Automated phone surveys are a cheap, scalable way to get customer feedback that provides a well-above-average response rate. A good one will get 50%-60% interaction rate.
But what makes a good one? The million dollar question. Let us share the key learnings from the countless automated phone surveys conducted by Upwire customers.
Here are 5 must haves:
1. A great voice artist.
A friendly, warm, confident and clear female voice gets responses. Sorry, guys, you just can’t achieve the same results.
Women’s voices tend to engender trust and respondents are inherently more open to ‘hearing them out’.
Just be sure all questions are asked as clearly as possible. Remember not all respondents will be native English speakers so slow it down slightly, and make sure each syllable is nice and clear.
2. Perfectly edited voice recordings.
What you don’t want is awkward or unnatural pauses, either at the start or end of each question.
To be sure your respondents will know they’re talking to a recording. Which isn’t a problem. What is a problem is when the interaction becomes completely artificial.
3. Keep your survey as short as possible.
Without doubt, you’ll start seeing attrition after around the 5th question. This is to be expected, unless your respondents are unusually engaged in your survey.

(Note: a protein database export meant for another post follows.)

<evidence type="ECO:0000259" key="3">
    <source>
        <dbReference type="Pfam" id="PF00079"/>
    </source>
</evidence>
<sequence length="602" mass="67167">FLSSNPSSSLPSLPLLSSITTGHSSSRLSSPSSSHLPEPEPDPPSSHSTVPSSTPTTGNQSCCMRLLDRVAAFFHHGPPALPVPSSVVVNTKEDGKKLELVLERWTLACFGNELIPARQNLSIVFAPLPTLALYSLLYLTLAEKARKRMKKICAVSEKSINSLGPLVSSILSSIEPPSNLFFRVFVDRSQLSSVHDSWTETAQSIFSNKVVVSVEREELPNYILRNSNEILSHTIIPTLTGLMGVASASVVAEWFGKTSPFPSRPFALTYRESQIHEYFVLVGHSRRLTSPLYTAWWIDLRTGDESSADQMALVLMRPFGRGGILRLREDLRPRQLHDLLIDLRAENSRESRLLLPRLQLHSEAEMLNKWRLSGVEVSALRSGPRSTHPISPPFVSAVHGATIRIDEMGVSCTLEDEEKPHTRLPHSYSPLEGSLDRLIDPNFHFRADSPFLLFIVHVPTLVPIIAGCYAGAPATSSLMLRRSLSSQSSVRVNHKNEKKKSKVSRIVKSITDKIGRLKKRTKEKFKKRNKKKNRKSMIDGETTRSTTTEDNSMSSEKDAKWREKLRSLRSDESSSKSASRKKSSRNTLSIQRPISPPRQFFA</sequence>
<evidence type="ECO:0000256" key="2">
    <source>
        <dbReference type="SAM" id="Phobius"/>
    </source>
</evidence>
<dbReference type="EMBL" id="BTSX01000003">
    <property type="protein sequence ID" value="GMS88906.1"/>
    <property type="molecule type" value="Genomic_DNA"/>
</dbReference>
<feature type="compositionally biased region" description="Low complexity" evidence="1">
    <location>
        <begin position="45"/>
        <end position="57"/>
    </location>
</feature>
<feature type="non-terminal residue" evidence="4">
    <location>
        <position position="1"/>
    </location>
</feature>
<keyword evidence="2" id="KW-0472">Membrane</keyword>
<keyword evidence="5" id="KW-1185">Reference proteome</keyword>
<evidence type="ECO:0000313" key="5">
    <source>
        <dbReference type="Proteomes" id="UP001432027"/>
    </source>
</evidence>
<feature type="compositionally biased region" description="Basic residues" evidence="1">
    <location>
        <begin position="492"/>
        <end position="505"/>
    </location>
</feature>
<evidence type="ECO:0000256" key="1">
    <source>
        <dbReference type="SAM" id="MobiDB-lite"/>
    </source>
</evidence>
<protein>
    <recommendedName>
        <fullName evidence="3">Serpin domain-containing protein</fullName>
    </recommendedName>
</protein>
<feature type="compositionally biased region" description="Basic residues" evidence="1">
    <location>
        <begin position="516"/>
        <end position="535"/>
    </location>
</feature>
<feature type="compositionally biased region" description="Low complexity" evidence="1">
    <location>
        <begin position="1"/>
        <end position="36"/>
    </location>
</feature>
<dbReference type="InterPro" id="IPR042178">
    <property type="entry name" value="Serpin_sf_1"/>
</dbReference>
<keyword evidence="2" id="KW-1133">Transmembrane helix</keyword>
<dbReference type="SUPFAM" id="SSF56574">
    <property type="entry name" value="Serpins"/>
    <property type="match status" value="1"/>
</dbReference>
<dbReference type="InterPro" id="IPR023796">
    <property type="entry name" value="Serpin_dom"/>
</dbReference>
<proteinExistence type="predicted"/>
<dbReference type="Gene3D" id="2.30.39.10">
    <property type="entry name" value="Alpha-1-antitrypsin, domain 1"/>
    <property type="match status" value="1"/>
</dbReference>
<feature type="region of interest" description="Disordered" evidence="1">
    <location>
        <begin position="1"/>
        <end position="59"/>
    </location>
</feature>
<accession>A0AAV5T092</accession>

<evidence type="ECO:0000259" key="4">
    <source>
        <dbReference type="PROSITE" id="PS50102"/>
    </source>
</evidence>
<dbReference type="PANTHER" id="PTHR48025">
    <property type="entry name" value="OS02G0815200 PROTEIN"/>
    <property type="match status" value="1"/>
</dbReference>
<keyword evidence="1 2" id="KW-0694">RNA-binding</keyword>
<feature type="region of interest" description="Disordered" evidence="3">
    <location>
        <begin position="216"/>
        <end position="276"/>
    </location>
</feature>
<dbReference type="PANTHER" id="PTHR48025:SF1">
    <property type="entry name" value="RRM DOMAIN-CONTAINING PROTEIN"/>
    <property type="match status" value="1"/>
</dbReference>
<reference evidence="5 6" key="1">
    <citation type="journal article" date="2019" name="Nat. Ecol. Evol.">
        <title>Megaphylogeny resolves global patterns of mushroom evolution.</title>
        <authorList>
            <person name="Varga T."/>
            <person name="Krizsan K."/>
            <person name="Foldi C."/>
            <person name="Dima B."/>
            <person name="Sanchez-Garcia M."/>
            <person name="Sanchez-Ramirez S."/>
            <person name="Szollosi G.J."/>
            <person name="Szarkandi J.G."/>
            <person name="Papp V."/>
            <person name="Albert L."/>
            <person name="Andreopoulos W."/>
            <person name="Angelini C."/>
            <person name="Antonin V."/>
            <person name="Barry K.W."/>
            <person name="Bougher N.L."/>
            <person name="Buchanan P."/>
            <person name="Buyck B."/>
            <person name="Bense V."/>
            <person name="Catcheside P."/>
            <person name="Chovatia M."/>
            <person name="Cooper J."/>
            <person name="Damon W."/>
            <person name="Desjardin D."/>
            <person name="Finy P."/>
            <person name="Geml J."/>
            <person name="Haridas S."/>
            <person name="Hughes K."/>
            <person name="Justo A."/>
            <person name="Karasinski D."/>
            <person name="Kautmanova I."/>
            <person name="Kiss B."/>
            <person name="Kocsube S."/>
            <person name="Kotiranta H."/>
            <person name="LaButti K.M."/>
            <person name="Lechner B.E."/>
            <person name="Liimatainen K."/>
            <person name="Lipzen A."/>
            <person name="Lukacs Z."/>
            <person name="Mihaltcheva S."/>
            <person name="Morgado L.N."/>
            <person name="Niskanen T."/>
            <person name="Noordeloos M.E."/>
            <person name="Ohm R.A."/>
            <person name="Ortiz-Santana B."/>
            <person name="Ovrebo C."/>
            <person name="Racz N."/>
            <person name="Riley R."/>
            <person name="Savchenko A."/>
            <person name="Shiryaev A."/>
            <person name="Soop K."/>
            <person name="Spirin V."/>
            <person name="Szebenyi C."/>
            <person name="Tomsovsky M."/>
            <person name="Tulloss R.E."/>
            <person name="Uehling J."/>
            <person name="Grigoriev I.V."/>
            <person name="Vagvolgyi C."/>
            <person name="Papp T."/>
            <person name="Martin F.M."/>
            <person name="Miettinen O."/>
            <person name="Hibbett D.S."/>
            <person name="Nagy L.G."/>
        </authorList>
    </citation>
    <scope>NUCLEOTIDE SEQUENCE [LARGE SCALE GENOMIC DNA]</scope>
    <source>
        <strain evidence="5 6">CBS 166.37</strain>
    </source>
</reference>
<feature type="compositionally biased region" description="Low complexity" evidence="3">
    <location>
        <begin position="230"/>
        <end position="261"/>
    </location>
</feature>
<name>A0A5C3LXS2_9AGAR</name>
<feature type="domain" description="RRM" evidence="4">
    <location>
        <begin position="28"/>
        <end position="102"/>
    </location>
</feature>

To account for this attrition, you’ll need to re-order the questions after a certain period. This way you’ll have adequate sample sizes for each question.
Anything beyond 10 questions is getting unreasonable. If you genuinely need a survey this lengthy, you’ll need to let respondents know up front, and then incentivise people to complete it.
For example, you’d open with a message “This is survey will take around 12 minutes to complete. By finishing it you will go into the draw to win a one week holiday for two.”
4. Automate re-tries for unanswered calls
Many people won’t answer an unknown number. Others will simply be occupied and unable to answer the first call.
Best practice is to automate re-tries 30 to 60 minutes apart. Don’t retry more than 3 times in a day; you don’t want to be seen to hassle potential respondents.
5. Test & learn
Do a dipstick sample to test survey completion rates. Also, speak with early respondents to get anecdotal feedback on the survey for length, clarity and ease of use.
Always be prepared to iterate. Chances are you won’t get it right first time.